The aforementioned candidate who has chosen the 'circumvention' route might have also applied a similar method to the situational judgement tests. These are not time limited and provide scenarios based on real situations that can occur in the working environment. The candidate is provided with five answers and they must grade each answer according to likely relevance. Here, the candidate will have accumulated a bank of answers from the four bogus registrations. As there is no time issue here, the process is much simpler. That said, sometimes too much time can be the candidates enemy as human nature is such that as we are gifted more time, our minds tend to wander and second guess. Normally your first decision and gut instinct is correct, so go with it. Either way, the candidate who chose this less that honest method of passing, does have a markedly increased success rate.
Also, one thing to consider is this. MI6 and the outsourced recruitment teams should have almost certainly foreseen that candidates could and have adopted such methods to by pass the legitimate methods. They will almost certainly have the ability if necessary to monitor key stokes, IP location, delays between registration etc and are therefore very likely to know if a candidate has chosen these clandestine methods. If for some bizarre reason they have not, then maybe, once you get the job, you might want to 'have a word'. After all when, in 1982, Michael Fagan broke into Buckingham Palace to sit with the Her Majesty, the upshot was significantly more robust security after he exposed a weakness in the system. In essence therefore, he helped. Although some might say a somewhat tenuous argument, it is nonetheless, true. That said, MI6 relies on the honesty and integrity of its candidates, so you would be far better off adhering to the recommended methods.In summary, practise all you can and remember cheats never prosper.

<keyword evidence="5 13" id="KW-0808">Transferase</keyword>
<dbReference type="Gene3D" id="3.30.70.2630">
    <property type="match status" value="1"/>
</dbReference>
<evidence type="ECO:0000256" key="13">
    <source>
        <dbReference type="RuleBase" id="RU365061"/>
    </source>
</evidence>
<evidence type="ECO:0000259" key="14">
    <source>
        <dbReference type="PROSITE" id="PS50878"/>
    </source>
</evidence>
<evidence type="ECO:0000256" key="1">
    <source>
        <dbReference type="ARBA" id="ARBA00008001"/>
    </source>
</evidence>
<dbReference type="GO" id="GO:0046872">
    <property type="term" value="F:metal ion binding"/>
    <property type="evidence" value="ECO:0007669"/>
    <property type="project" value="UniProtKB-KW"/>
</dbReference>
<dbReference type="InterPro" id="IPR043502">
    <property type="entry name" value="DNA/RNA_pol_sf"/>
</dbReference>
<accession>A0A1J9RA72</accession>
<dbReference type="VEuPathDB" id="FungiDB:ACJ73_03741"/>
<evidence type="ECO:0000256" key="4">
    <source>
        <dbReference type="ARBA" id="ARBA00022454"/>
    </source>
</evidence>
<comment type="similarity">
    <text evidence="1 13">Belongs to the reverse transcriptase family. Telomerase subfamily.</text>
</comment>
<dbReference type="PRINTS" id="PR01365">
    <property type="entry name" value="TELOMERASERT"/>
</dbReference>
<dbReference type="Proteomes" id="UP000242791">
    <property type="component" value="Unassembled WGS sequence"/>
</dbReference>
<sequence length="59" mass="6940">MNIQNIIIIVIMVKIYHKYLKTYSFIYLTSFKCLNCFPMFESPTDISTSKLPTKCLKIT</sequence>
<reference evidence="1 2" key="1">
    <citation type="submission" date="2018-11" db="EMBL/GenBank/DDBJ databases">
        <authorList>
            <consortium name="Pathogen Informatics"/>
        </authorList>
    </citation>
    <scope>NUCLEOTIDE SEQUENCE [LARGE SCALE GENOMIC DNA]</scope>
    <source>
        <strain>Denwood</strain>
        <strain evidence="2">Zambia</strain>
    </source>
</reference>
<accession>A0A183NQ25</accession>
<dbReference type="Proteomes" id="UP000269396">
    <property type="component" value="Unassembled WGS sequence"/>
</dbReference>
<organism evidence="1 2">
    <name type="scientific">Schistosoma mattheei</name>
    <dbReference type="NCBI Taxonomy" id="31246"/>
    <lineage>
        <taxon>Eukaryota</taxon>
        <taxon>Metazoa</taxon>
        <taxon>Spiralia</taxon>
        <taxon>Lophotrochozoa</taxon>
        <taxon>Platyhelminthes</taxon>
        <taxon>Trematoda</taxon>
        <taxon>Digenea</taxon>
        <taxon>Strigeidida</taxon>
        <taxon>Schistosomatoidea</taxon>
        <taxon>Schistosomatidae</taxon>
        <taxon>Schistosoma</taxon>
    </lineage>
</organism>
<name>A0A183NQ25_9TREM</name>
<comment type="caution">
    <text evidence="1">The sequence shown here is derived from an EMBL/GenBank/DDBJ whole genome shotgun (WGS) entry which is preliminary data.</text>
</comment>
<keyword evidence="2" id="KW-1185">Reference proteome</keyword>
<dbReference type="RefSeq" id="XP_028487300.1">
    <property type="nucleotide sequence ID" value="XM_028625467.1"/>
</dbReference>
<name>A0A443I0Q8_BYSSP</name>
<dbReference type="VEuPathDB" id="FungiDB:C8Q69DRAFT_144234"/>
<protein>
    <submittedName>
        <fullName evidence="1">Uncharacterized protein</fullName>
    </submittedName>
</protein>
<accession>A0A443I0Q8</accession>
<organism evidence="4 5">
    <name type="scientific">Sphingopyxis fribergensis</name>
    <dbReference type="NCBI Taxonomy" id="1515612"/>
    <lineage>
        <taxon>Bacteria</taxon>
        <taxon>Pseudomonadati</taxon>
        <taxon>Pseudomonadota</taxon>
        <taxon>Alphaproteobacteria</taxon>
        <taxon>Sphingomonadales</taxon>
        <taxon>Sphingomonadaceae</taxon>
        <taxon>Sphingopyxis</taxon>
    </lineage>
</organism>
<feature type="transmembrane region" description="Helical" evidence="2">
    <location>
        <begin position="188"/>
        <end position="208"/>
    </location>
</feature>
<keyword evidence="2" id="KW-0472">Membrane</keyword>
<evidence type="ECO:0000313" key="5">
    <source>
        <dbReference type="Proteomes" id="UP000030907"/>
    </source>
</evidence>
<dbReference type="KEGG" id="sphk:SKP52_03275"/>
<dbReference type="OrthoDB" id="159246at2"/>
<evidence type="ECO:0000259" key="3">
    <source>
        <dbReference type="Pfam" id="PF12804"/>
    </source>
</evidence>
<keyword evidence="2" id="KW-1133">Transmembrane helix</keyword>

We would recommend you use your time effectively to practise tests which can be obtained relatively easily online. Keep a clear head, keep noise and distractions to a minimum and above all, stay relaxed when taking the tests. Control your breathing and view each test as a fun opportunity to get to where you want to be. It sounds crazy, but it works.
Finally, brush up on your thoughts on exponential technological digitized growth. By definition, when you read this, things will already have moved quickly. Five years is the new fifteen years, two years the new five and so on. The six D's have a natural theoretical tendency to level the 'technological playing field' and regardless of how the exponential growth curve changes in shape, our intelligence agencies have to stay ahead of it. Unlike their corporate counterparts, the potential consequences of not doing so go far beyond the loss of money.
Visit Practise Tests HERE at Cubiks Online